To that end, four plausible directions emerge as a way to address the challenges facing water use in the midst of climate change. First, the gap must be closed between academic and federal concerns over climate change and the lack of concern reported by on the ground practitioners. Meeting mandates to provide water in the short run seems to be central to the administration of urban water resources. Yet, if the frequency of drought and magnitude of droughts are expected to increase in the future as projected by several studies [12
] then engaging practitioners—both land-use planners and water managers—in developing climate sensitive strategies can provide effective guidance to reduce short and long term impacts. Second, a realistic understanding of the scale of the issue is required. Quantification, even as an estimate would help provide a realistic understanding of the improvements in conservation education and technology that would be necessary to offset the large-scale environmental and population challenges that are already emerging. Third, while the communities we surveyed had a high level of consensus regarding the problem (i.e.
, stressors) and on the top strategies, assessing the effectiveness of those strategies is an area that requires further research and consideration. The consensus itself is a strong foundation for advancing greater coordination between the two fields, and provides an opportunity to build further cross-sector integration.
Finally, the continued rapid population growth that is forecasted for both study areas presents an opportunity to use land-use planning tools to lessen future stresses on urban water systems. The opportunity for linking existing land-use, housing, and transportation models that are common place in urban areas, with water demand models can help in cross-sector communication, particularly early in the land-use planning process in growing cities [43
]. Integrating such models with downscaled climate system can also help to inform communities about the potential to greatly impact the stressor and strategies for managing urban water scarcity.
We set out to answer two questions. First, to what extent do urban water use managers and land-use planners share perspectives regarding the stressors to and strategies for water management systems both within and between the two locations and professional fields? Overall, survey responses were mostly consistent for the stressors (i.e., problems) facing water resource management, while responses to the effectiveness of strategies were more varied by both region and profession. Professionals expressed the greatest concern about the impact of environmental and population stressors, while strategies related to end-user behavior were found to be the most effective, and there was general consensus that improved water efficiency technology and water conservation education would be effective strategies. Concomitant concerns about long-term drought seems to be pervasive among the respondents from Phoenix, perhaps since the region continues to undergo severe water shortages along with much of the Southwest. The general lack of concern about climate pressures on water resources by Portland respondents is also note worthy, and may suggest a need to further examine why climate concerns may not be central to current water management strategies.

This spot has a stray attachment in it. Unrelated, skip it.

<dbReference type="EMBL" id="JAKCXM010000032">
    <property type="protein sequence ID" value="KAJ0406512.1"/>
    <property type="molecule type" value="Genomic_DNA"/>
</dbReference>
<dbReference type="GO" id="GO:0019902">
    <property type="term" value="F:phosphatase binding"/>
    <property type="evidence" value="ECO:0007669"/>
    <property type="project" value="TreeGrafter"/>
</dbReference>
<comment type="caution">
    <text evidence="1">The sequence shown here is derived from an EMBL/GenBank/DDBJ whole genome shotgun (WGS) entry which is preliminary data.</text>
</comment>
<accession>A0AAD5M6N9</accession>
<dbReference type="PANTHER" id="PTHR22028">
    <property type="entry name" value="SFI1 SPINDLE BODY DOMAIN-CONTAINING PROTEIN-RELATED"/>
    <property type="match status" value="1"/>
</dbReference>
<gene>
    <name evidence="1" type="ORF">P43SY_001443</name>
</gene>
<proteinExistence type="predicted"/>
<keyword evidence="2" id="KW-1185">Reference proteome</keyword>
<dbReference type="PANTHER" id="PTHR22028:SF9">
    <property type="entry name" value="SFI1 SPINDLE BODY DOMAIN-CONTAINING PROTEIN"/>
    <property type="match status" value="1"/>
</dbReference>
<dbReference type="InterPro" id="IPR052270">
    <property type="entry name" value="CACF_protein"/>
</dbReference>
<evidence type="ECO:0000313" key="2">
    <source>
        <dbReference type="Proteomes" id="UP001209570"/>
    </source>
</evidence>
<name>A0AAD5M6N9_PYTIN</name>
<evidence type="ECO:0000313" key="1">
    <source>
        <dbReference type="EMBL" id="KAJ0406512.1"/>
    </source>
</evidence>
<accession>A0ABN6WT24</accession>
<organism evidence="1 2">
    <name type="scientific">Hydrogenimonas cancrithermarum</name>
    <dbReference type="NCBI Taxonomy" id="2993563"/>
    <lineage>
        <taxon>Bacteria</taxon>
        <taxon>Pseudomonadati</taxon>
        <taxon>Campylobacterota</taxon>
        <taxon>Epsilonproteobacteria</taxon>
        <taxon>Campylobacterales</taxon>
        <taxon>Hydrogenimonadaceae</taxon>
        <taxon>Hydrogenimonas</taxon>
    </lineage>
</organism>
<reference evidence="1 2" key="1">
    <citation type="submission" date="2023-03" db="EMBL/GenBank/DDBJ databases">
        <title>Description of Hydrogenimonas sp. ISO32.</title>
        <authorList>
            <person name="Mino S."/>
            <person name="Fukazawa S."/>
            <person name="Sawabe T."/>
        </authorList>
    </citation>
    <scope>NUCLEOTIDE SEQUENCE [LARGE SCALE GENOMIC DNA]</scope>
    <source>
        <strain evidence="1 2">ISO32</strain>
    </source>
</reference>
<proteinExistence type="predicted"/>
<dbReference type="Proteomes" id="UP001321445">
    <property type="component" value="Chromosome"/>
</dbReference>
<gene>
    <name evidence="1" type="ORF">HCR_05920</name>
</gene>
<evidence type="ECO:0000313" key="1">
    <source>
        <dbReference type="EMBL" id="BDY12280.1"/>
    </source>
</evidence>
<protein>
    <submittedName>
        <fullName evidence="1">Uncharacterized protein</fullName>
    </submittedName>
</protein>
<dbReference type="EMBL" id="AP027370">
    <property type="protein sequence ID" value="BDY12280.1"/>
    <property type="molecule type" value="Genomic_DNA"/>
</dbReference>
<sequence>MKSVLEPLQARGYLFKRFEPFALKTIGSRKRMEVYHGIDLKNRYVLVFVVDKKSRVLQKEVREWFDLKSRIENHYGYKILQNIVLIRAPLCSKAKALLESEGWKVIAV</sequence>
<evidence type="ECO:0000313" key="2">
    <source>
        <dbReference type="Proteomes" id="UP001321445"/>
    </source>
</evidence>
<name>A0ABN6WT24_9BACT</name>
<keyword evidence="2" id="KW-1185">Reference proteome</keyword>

The second research question was: what factors might help to explain any observed differences and similarities in perspectives about the water management system? The general consensus was that environmental and population factors are stressors, but that related strategies are not as effective, likely because these influences are difficult or impossible to control at the level of local government. Conversely, local government bodies may have greater ability and some certainty to influence end-user behavior, which is reflected in these strategies’ high ratings. There were categorical divisions in assessing one stressor (long-term drought) and variation in the perceptions of many strategies, notably source acquisition and limiting new growth. The clear consensus that drought is a greater stressor in Phoenix than Portland is likely due to that region’s significantly more arid climate with ongoing drought and to the projected impacts of climate change across the southwest. The professional divide between water managers and land planners concerning limiting new growth (favored by land-use planners) and increasing the price of water (favored by water resource managers) might be explained by their differential levels of involvement and knowledge of related programs. Fostering greater interaction between these two groups may be a timely, cost-effective, and prudent means of improving the opportunities for more effective management of this scarce resource.
Taken together, the present paper provides one perspective into the state of water resource management in two geographically diverse urban areas of the U.S. However, the local politics of water management is complex and is often based on accepted behaviors and organizational cultures [38
]. The pressing challenges of climate change and precipitation uncertainty pose formidable challenges to traditional approaches. While our approach could not address the reason for specific responses, the summary of responses suggest aligned and divergence regarding the stressors and strategies by region and profession. Now more than ever we need research that articulates how current challenges to water resource management are created, in part, through the social systems we have created and enabled. Our research is one step in that direction, but additional research is needed to assess the extent to which administrative fragmentation of natural resource management is creating water scarcity. The future will require at once the need for collaboration among the diverse groups of interest managing water and land resources, and the sharing of effective strategies across jurisdictions.